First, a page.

Analysis finds Big Impact of Google’s Trademark Policy Change in Norway and Sweden

September 23, 2010

My first-week analysis of Google’s new keyword policy is indicating that about 50% of both Norwegian and Swedish advertisers that previously enjoyed trademark protection are now impacted.

The new changes that were put in place on September 14 2010 now makes it possible for competitors and other advertisers to bid on previously trademark protected keywords. So who’s taking advantage of this opportunity and what should brand owners do?

While it’s still early days, it gives a good indication on how hungry local advertisers are to make the most of this opportunity, and also what segments are most impacted.

From zero to ten competitors overnight

A good example of a brand that previously didn’t have any competition in either market for their main brand term is Dell. Shortly after the policy change the scenario looks very different, with up to 10 competing ads.

While price comparison and auction sites are dominant across several industries researched, in the case of Dell there are also clever marketers of complimentary products – such as ink refills and laptop batteries – that are now taking advantage of this opportunity.

Results from research of over a hundred large brands in each market (see methodology below).

Big impact on the travel industry

Similarly to what I’ve observed when these changes came into place in the UK in 2008, the travel industry is heavily impacted. While competing airlines for the most part aren’t yet bidding directly against each other, price comparison sites and aggregators are invading the space. This is likely one segment that will remain impacted as the ads for the most part are highly relevant to the consumer and thus likely achieving a good CTR and consequently a good Quality Score.

When analysing the changes for all airlines that are flying in and out of Sweden and Norway – and that are assumed to previously have had trademark protection – there is without fail now increased competition on their brand terms.

Trademark protection still gives an edge

Google has so far only lifted the trademark protection regarding keywords for these markets. This means that trademark owners still has a powerful tool to differentiate their ad copies and achieve a better CTR in order to minimise brand leakage. In comparison in the UK and US, retailers that are selling the trademarked product are allowed by Google to also use the brand term in their ad copy. This is an important indication of what might eventually happen in the rest of Europe.

What should impacted brands do today?

In short – if you’re a brand owner, you need to monitor and measure how this impacts your AdWords campaign performance. Carefully track cost-per-click and click-through-rates. In certain cases it might be as easy as reaching out to the companies advertising against your brand and trying to work out an agreement. In other cases you might need to be more creative in minimising brand leakage.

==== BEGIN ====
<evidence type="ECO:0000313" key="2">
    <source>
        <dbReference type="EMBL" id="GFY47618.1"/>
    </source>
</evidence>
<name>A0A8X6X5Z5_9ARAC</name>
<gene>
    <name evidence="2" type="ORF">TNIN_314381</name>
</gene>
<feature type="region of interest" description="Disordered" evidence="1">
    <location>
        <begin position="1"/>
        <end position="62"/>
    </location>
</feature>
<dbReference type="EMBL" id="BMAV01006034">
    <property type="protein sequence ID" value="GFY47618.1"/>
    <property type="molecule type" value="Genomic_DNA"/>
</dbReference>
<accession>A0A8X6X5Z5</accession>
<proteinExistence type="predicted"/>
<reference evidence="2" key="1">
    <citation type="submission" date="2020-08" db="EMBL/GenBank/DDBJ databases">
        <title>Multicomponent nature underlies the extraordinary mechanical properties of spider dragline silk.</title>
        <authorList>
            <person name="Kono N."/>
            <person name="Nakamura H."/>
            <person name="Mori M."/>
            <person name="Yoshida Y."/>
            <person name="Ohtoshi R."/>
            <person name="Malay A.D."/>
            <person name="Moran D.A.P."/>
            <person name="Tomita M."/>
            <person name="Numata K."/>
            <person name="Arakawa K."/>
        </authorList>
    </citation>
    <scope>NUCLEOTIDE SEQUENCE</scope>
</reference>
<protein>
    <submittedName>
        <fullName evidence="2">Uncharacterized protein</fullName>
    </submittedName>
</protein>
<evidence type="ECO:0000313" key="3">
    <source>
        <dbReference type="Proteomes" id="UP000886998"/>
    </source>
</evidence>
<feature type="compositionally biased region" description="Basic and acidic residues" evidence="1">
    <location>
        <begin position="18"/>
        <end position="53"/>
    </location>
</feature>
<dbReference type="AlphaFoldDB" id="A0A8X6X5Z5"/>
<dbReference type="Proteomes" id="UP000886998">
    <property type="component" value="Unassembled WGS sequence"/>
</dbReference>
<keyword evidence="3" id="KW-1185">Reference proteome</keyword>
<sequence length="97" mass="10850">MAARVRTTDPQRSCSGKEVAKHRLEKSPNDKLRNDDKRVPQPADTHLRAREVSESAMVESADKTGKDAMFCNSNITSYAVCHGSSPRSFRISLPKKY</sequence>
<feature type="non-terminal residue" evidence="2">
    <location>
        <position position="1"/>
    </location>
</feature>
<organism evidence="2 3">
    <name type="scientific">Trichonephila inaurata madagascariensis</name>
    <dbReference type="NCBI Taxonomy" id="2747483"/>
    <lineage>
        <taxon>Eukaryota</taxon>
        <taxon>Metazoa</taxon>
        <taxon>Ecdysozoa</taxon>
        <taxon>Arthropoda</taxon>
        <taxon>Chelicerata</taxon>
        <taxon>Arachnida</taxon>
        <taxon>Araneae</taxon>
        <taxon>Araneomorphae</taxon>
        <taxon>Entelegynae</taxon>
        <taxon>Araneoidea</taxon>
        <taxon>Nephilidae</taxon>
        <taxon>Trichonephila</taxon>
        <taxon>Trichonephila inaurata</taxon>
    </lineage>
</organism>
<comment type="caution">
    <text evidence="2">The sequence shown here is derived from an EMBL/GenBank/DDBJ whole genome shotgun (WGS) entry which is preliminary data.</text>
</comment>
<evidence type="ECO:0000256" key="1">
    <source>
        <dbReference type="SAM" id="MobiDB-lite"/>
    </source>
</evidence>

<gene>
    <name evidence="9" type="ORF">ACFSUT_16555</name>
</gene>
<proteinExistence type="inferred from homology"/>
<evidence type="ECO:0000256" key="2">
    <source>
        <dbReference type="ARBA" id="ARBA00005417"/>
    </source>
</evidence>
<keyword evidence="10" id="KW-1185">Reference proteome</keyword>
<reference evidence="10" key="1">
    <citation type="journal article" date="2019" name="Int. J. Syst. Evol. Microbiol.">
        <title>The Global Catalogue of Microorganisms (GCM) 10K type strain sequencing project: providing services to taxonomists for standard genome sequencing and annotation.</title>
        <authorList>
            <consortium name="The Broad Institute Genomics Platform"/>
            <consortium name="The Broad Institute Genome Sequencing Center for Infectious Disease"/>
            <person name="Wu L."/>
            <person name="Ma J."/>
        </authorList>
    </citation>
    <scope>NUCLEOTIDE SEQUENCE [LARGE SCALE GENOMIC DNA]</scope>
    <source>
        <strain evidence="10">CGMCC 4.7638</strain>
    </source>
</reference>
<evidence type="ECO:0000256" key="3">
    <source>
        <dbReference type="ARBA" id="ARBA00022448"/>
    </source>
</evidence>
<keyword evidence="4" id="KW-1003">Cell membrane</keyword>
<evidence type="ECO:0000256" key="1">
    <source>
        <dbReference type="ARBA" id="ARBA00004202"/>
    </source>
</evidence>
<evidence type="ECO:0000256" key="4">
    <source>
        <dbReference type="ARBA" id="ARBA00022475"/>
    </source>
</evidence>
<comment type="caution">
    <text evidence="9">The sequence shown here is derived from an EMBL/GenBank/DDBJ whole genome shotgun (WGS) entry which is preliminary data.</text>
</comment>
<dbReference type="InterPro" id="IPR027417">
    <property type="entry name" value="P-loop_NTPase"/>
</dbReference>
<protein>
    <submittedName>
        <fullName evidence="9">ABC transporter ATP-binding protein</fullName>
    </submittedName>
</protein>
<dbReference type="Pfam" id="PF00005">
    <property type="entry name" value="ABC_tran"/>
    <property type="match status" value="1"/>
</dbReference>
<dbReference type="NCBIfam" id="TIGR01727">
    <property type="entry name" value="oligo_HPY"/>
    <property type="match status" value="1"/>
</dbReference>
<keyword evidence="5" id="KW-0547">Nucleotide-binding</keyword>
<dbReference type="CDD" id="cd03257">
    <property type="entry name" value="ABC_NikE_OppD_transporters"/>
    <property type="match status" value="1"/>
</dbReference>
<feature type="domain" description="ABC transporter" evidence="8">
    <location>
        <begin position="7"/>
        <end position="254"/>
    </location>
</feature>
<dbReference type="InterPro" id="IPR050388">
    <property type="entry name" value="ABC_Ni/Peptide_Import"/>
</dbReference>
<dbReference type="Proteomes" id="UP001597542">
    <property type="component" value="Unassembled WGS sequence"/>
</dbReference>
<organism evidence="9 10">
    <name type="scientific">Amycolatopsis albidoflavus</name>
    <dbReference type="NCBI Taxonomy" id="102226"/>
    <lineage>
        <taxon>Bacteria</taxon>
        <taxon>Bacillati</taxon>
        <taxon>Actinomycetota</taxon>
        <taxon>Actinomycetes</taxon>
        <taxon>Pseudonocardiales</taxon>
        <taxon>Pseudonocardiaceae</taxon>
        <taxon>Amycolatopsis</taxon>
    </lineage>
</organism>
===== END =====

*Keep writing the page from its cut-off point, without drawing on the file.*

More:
Finally it’s worth noting that not all brand bidding observed in the research is necessary on purpose. For advertisers currently using broad match keywords in their campaigns, Google might decide that a generic term (or even the own brand) is related to that of a competitor brand. Google may therefore trigger the ad against a competitor search. That’s both the benefit and issue of the  expanded broad match. To avoid these complications advertisers need to revise their keyword lists and in particular negative keywords.

If a brand has an an affiliate campaign now is also a good time to remind affiliates to not bid on competitor brand terms (assuming that is the strategy), to avoid creating any badwill from competitors.

Research methodology

The study tracked a bit over a hundred large brands in each market on their respective local Google sites. The focus was on brand keywords for which there were only one official advert or zero adverts. This indicated that there was a trademark restriction in place. The number of adverts shown against each brand keyword was then tracked for about a month prior to the changes taking place on the  14th September 2010, and compared to the period thereafter.

While the sample set might not be completely representative of the Google advertising market as a whole, it still clearly illustrates the point that the changes are having a big impact on brands.

Before (Norway): Telenor enjoying zero competition for its own brand term in Google prior to September 14

After (Norway): Competitors bidding on the Telenor brand term in Google

Before (Sweden): Dell having no competition on Google

After (Sweden): Dell waking up to a different competitive landscape

Finally it’s worth noting that not all brand bidding observed in the research is on purpose. For advertisers currently using broad match keywords in their campaigns, Google might decide that a generic term (or even the own brand) is related to that of a competitor brand and consequently trigger the ad against a competitor search. To avoid these issues advertisers need to revise their keywords list and in particular negatives.

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{ 2 comments }

Rob Barham September 23, 2010 at 8:14 am

A review of ad text might be useful for brand owners ie. adding “Official Site”

Magnus Nilsson September 23, 2010 at 8:42 am

Rob, that’s a good tip. Thanks

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